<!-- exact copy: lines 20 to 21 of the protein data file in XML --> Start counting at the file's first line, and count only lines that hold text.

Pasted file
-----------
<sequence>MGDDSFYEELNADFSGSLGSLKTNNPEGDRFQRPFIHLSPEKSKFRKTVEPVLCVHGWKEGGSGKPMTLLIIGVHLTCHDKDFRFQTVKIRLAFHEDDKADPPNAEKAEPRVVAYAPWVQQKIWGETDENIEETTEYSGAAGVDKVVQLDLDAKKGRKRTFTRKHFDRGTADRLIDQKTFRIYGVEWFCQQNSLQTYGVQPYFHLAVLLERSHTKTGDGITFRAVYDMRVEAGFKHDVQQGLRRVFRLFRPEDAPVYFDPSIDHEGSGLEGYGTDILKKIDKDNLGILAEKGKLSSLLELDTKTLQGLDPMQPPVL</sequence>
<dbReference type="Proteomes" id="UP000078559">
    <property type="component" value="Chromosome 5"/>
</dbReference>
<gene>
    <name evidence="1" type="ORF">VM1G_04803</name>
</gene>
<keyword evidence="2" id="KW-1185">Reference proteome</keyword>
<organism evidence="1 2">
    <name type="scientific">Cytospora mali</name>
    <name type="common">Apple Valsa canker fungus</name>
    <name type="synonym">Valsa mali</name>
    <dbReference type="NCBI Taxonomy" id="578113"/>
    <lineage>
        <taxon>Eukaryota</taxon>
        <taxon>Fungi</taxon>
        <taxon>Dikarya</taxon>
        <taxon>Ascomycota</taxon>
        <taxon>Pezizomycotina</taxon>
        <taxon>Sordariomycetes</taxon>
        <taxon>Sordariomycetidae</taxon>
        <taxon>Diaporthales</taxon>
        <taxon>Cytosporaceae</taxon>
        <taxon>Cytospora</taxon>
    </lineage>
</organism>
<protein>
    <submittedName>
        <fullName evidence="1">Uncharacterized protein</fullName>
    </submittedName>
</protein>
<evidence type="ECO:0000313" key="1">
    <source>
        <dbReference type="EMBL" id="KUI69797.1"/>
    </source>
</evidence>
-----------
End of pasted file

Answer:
        <taxon>Sordariomycetes</taxon>
        <taxon>Sordariomycetidae</taxon>